Duty first.

He went upstairs, arranged for comfortable quarters at the reception desk, and called the senator's personal cell phone when he had a room number to give him.

“Here's Troy, back again,” the senator said on the other end of the call, sounding pleased. “I'm sure he wouldn't mind escorting us up there. If you'd just get us some ice before you leave, Garrett—”

Garrett closed his eyes, refrained from pointing out that he wasn't a bellman, or a room service waiter. “Yes, sir,” he said.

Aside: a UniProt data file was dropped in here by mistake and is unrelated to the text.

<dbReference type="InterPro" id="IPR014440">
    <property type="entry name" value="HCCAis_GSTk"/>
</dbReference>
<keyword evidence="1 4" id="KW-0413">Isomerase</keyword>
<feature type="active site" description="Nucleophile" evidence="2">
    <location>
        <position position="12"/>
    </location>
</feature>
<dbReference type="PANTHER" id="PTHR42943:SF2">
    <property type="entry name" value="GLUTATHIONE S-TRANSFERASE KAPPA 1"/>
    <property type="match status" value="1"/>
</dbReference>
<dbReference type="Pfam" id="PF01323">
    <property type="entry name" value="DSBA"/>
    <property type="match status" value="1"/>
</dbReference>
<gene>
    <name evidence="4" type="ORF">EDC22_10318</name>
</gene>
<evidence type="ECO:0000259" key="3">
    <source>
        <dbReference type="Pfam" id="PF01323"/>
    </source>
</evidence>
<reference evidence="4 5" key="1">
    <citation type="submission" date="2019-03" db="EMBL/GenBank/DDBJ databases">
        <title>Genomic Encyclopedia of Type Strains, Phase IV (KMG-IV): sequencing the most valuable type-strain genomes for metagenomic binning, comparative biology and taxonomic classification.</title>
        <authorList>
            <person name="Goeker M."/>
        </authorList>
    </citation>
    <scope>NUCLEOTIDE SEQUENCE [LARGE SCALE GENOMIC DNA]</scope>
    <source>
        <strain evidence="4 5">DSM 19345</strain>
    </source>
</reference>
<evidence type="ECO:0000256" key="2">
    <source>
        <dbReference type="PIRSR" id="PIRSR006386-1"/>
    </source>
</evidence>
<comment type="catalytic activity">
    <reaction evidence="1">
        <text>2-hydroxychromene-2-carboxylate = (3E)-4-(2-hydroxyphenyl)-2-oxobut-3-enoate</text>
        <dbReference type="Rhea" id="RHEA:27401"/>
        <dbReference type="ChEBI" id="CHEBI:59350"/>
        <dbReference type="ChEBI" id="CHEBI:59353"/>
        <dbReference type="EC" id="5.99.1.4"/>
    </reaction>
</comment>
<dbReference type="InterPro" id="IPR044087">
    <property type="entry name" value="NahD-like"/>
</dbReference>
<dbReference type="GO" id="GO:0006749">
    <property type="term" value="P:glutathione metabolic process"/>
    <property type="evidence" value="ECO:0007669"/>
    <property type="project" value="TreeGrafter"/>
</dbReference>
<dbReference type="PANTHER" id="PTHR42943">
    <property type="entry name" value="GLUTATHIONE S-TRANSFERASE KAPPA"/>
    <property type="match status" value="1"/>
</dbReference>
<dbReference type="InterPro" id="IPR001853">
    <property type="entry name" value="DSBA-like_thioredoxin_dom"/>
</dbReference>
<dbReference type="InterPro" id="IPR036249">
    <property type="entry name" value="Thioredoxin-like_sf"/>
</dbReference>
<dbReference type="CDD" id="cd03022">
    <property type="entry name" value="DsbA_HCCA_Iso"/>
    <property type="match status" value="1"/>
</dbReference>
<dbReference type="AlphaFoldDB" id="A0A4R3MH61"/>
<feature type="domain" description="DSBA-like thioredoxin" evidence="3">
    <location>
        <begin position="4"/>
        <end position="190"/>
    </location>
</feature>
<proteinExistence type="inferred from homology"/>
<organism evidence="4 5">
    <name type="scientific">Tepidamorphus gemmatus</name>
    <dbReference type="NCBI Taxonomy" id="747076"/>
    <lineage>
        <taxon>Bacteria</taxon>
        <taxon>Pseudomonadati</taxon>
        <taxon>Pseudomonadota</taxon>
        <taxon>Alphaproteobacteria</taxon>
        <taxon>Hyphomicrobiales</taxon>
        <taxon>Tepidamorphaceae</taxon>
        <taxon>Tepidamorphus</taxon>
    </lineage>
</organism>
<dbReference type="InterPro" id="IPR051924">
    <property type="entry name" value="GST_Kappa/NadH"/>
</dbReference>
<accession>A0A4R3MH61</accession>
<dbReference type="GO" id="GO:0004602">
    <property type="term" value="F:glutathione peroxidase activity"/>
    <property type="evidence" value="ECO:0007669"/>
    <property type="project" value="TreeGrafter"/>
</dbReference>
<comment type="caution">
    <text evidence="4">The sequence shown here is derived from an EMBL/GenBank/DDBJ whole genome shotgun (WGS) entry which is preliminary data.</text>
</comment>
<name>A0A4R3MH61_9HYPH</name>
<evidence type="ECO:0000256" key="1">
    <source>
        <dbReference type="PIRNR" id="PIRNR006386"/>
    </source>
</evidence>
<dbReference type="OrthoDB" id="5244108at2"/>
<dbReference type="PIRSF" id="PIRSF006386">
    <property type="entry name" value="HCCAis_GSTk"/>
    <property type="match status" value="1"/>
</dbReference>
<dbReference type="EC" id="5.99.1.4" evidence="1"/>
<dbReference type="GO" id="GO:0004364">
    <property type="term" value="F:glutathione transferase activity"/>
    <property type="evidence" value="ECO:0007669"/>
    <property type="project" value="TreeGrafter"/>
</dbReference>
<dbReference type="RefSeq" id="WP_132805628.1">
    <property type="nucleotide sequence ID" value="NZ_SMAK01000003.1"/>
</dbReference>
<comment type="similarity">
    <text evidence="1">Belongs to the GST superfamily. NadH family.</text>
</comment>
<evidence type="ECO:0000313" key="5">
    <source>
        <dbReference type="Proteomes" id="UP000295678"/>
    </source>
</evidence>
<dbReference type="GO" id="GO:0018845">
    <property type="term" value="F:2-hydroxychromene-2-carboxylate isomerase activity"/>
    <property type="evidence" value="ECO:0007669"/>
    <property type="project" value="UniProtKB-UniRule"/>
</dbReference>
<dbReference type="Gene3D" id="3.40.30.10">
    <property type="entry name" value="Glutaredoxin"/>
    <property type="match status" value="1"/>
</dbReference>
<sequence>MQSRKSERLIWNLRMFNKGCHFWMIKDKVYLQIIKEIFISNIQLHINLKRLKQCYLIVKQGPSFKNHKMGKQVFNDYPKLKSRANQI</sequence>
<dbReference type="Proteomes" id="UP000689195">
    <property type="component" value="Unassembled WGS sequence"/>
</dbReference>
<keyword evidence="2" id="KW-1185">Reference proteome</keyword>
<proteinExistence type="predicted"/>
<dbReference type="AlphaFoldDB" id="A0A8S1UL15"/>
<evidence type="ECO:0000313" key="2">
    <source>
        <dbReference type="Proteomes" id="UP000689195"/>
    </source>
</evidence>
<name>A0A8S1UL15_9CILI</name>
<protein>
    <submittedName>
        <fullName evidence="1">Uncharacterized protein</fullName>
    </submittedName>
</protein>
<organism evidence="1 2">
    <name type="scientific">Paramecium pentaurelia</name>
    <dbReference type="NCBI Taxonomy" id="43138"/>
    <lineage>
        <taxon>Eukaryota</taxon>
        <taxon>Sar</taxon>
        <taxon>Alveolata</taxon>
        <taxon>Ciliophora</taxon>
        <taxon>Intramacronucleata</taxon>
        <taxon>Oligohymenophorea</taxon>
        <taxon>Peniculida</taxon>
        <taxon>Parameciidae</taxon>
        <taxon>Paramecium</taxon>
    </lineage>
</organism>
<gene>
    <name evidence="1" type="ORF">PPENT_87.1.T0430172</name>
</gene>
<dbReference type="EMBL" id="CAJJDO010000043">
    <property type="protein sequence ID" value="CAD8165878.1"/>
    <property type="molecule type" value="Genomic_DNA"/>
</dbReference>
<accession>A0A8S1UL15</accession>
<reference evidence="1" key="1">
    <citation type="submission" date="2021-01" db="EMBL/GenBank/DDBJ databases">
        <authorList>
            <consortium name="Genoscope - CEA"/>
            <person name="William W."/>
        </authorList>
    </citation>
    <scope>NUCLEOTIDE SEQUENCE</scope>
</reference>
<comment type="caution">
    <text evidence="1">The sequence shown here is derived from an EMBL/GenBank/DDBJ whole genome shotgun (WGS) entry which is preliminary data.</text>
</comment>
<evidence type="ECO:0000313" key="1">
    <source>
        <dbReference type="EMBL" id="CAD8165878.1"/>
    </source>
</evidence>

Fifteen minutes later, he and Troy descended together, in yet another service elevator. For a black man, Troy looked pale.

“Is he
serious?
” Troy asked.

Garrett sighed deeply, looking up and watching the digital numbers over the doors as they plunged. His tie was dangling; he tugged it loose from his shirt collar and stuffed it into the pocket of his tuxedo jacket. “It would seem so,” he said.

“Mrs. Cox says the senator is having a mental breakdown, and we all have to stick by him,” Troy said glumly, shaking his head. “She's sure he'll come to his senses and everything will be fine.”